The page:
And pity the poor customer services team as the successful tycoon thundered: "Over some 40+ years of flying with @British_Airways this is 1st time they have failed to behave correctly with me. I await their response." And "I am not the least bit interested in British_Airways 'great twitter team'. It is their customer services team that concern me."
Falling foul of tough-talking Claude is bad, but it's worse when his good pal Alan Sugar jumps into the ring too: "Dear @British_Airways will you solve the problem of my man @claudelittner. You can DM me."
Sugar, a bulldog of the boardroom, has reduced many a TV contestant to a quivering wreck, and the sparring pair's combination of Twitter punches has done the trick, with Claude tweeting: "Further call from @British_Airways with a full apology. Now agreed to full restitution. That puts an end to the matter. Thanks @Lord_Sugar."
Meanwhile, BA has suffered another storm in a teacup - served by Costa Express founder Scott Martin. You know you're going to be served some guff about the power of digital marketing (or a diatribe) when a boardroom boss takes to essay writing on LinkedIn.
In this instance it was the latter as Martin thundered: 'Have British Airways lost the plot...?' He wrote: "I'm a 20-year loyal customer of British Airways and a member of the Executive Club for longer than I can remember. Over that time I've generally been satisfied with my relationship with British Airways and have, where possible, made it my preferred carrier. I'm afraid though that this loyal relationship may soon be coming to an end as the airline is most certainly changing for the worst."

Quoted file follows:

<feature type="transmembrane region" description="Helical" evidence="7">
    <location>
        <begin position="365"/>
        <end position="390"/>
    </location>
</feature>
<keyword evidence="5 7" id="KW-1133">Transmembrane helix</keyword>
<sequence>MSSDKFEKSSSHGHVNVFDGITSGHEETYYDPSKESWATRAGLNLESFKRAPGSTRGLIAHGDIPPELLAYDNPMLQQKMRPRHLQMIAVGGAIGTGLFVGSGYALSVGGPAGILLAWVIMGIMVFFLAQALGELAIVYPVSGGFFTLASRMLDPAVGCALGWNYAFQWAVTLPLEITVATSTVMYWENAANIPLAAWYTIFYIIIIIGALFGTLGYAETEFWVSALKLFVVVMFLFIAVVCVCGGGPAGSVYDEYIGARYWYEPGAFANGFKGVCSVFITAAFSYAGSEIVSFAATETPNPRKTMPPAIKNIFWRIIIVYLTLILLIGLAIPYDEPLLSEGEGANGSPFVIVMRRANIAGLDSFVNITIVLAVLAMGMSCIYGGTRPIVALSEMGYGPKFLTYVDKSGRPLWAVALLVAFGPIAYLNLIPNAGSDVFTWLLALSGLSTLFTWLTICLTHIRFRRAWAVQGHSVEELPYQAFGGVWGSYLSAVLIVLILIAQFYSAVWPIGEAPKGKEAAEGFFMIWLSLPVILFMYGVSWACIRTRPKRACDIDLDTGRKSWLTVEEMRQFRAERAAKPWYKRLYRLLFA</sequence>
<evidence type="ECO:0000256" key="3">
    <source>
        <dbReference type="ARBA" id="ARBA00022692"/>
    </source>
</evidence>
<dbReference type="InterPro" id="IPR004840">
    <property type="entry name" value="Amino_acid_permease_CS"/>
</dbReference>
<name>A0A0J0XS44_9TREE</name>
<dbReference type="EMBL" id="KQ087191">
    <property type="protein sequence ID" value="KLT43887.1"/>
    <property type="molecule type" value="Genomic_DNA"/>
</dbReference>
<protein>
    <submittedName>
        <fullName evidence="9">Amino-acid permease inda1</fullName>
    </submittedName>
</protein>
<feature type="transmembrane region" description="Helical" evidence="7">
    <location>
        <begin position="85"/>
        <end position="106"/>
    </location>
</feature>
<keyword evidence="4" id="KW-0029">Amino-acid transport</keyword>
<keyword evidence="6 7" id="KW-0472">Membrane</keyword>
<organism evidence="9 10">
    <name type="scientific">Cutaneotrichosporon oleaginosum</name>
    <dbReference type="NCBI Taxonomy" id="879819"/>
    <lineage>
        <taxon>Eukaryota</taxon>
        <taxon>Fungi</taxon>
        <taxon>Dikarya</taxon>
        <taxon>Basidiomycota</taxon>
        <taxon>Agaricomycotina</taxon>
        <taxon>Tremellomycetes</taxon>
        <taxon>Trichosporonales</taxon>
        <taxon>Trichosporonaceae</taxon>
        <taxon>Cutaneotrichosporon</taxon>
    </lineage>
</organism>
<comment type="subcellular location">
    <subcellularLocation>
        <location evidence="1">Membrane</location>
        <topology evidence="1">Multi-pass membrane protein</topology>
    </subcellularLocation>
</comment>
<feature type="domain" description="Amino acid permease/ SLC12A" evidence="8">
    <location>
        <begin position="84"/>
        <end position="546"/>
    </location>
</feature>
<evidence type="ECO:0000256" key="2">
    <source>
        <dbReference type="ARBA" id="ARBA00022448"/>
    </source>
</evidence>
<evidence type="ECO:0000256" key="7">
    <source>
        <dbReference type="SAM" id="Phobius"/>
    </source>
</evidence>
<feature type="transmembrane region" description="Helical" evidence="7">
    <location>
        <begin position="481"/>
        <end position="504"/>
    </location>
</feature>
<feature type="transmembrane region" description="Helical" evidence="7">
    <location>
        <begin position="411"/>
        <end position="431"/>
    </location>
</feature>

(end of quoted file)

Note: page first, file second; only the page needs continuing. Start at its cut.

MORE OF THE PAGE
He had a list of gripes including "the fleet seems sluggish at best", and a recent long haul trip was "on the oldest and most tired 747 I have ever had the misfortune to board. It actually leaked on take-off, a matter the CSD [chief cabin crew member] appeared to dismiss off hand - most rudely I would add." And he doesn't let up: "The Executive Club has become worthless to very frequent flyers like myself. Almost every passenger on short haul appears to qualify for fast track boarding meaning boarding is usually a chaotic bun fight", while "the ability to use and spend air miles is almost impossible. I used to regularly upgrade to first when booked Business."
Add to that a flight running out of Diet Coke, "no Earl Grey!" and £2.30 for a cup of tea.
So it's round one of the bean baron versus the BA beancounters. But not everyone agrees with his views - and BA was recently voted the world's sixth best by AirlineRatings.com, saying it had "stormed into the top 10 at number six following the introduction of its 787s and A380s while rolling out cabin enhancements".
■ Amid all the Brexit talk, air connectivity hasn't got much of a look-in - and Irish Aviation Authority boss Eamonn Brennan issued a timely reminder on this issue. He warned "once the UK leaves the EU a new Air Service Agreement will have to be put in place between the EU27 and the UK. If that agreement constraints the ability to fly easily between Ireland and the UK, then that will be bad for Irish economy in general".
He emphasised that aviation needs to be a top priority from an Irish perspective "as the rest of the EU might not share the same view as us".
Sunday Indo Business